Design and Interpretation of Clinical Trials

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Design and Interpretation of Clinical Trials

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About this course: Clinical trials are experiments designed to evaluate new interventions to prevent or treat disease in humans. The interventions evaluated can be drugs, devices (e.g., hearing aid), surgeries, behavioral interventions (e.g., smoking cessation program), community health programs (e.g. cancer screening programs) or health delivery systems (e.g., special care units for hospital admissions). We consider clinical trials experiments because the investigators rather than the patients or their doctors select the treatment the patients receive. Results from randomized clinical trials are usually considered the highest level of evidence for determining whether a treatment is eff…

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Didn't find what you were looking for? See also: Interpreting, Two Dimensional Design (2D Design), Translation, Phonetics, and Pharmaceutical.

When you enroll for courses through Coursera you get to choose for a paid plan or for a free plan

  • Free plan: No certicification and/or audit only. You will have access to all course materials except graded items.
  • Paid plan: Commit to earning a Certificate—it's a trusted, shareable way to showcase your new skills.

About this course: Clinical trials are experiments designed to evaluate new interventions to prevent or treat disease in humans. The interventions evaluated can be drugs, devices (e.g., hearing aid), surgeries, behavioral interventions (e.g., smoking cessation program), community health programs (e.g. cancer screening programs) or health delivery systems (e.g., special care units for hospital admissions). We consider clinical trials experiments because the investigators rather than the patients or their doctors select the treatment the patients receive. Results from randomized clinical trials are usually considered the highest level of evidence for determining whether a treatment is effective because trials incorporates features to ensure that evaluation of the benefits and risks of treatments are objective and unbiased. The FDA requires that drugs or biologics (e.g., vaccines) are shown to be effective in clinical trials before they can be sold in the US. The course will explain the basic principles for design of randomized clinical trials and how they should be reported. In the first part of the course, students will be introduced to terminology used in clinical trials and the several common designs used for clinical trials, such as parallel and cross-over designs. We will also explain some of the mechanics of clinical trials, like randomization and blinding of treatment. In the second half of the course, we will explain how clinical trials are analyzed and interpreted. Finally, we will review the essential ethical consideration involved in conducting experiments on people.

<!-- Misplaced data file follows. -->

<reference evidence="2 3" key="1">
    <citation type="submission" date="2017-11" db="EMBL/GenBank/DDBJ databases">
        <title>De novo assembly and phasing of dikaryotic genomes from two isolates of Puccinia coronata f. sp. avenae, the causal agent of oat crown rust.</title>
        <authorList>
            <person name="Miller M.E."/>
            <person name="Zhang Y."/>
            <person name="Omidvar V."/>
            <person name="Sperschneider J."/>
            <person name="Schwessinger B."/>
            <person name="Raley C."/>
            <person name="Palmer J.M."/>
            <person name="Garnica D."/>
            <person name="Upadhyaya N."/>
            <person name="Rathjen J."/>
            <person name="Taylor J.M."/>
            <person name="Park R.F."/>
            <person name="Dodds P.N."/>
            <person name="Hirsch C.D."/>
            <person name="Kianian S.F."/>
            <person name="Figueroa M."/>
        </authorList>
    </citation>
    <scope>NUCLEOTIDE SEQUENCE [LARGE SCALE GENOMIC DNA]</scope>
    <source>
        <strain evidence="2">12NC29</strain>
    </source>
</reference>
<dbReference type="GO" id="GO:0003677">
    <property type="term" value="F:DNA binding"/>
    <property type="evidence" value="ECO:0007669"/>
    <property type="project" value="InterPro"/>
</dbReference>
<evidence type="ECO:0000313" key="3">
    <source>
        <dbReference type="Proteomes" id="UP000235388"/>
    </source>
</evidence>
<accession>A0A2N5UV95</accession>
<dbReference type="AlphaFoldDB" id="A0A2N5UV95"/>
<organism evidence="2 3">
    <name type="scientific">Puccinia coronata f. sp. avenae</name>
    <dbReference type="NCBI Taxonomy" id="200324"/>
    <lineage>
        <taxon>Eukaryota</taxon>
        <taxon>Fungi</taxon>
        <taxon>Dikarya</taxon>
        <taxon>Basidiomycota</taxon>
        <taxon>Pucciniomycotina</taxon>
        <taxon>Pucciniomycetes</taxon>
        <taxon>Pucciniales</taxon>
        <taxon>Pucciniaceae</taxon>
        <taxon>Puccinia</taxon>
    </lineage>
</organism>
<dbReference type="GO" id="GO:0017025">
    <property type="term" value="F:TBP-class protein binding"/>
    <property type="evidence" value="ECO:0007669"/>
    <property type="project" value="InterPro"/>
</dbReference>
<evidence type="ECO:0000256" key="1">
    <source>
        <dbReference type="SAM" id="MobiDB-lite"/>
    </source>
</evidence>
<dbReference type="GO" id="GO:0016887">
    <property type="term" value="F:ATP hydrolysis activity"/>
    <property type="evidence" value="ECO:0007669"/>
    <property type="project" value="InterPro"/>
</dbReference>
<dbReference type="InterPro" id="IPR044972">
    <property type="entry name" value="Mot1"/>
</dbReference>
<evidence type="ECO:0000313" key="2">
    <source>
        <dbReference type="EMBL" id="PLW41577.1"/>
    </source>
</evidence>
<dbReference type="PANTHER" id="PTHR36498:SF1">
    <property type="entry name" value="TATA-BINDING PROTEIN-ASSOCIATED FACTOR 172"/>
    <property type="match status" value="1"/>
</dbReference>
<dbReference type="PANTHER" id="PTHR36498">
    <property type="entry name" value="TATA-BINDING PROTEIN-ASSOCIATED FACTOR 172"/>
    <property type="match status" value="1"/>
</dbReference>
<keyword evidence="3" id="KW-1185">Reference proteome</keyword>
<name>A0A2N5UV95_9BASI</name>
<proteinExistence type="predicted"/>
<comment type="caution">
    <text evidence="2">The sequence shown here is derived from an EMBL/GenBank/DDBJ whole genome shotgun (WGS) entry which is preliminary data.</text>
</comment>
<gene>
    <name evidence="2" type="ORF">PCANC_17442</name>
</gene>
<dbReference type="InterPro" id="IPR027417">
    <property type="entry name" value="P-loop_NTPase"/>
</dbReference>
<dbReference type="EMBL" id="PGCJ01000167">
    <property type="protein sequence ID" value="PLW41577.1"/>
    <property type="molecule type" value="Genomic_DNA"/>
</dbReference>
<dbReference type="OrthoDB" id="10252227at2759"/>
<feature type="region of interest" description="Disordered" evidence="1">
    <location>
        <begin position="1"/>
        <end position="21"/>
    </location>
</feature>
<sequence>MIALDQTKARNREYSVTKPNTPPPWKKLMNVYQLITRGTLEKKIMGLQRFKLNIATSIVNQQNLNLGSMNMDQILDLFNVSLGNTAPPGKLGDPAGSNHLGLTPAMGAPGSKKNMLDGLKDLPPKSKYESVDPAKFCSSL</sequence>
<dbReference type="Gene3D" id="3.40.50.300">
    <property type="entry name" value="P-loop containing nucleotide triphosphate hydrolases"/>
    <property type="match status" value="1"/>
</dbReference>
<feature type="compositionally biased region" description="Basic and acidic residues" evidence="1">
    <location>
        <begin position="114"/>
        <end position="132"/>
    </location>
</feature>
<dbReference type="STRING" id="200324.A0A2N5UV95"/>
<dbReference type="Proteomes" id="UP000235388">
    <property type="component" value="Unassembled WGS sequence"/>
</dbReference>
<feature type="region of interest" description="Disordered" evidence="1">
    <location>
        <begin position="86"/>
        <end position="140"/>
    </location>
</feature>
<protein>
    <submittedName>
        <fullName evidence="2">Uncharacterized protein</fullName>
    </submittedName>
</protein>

Created by:  Johns Hopkins University
  • Taught by:  Janet Holbrook, PhD, MPH, Associate Professor, Epidemiology

    Bloomberg School of Public Health
  • Taught by:  Lea T. Drye, PhD, Assistant Scientist, Epidemiology

    Bloomberg School of Public Health
Language English How To Pass Pass all graded assignments to complete the course. User Ratings 4.7 stars Average User Rating 4.7See what learners said Coursework

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Johns Hopkins University The mission of The Johns Hopkins University is to educate its students and cultivate their capacity for life-long learning, to foster independent and original research, and to bring the benefits of discovery to the world.

Syllabus


WEEK 1


Types of Trial Designs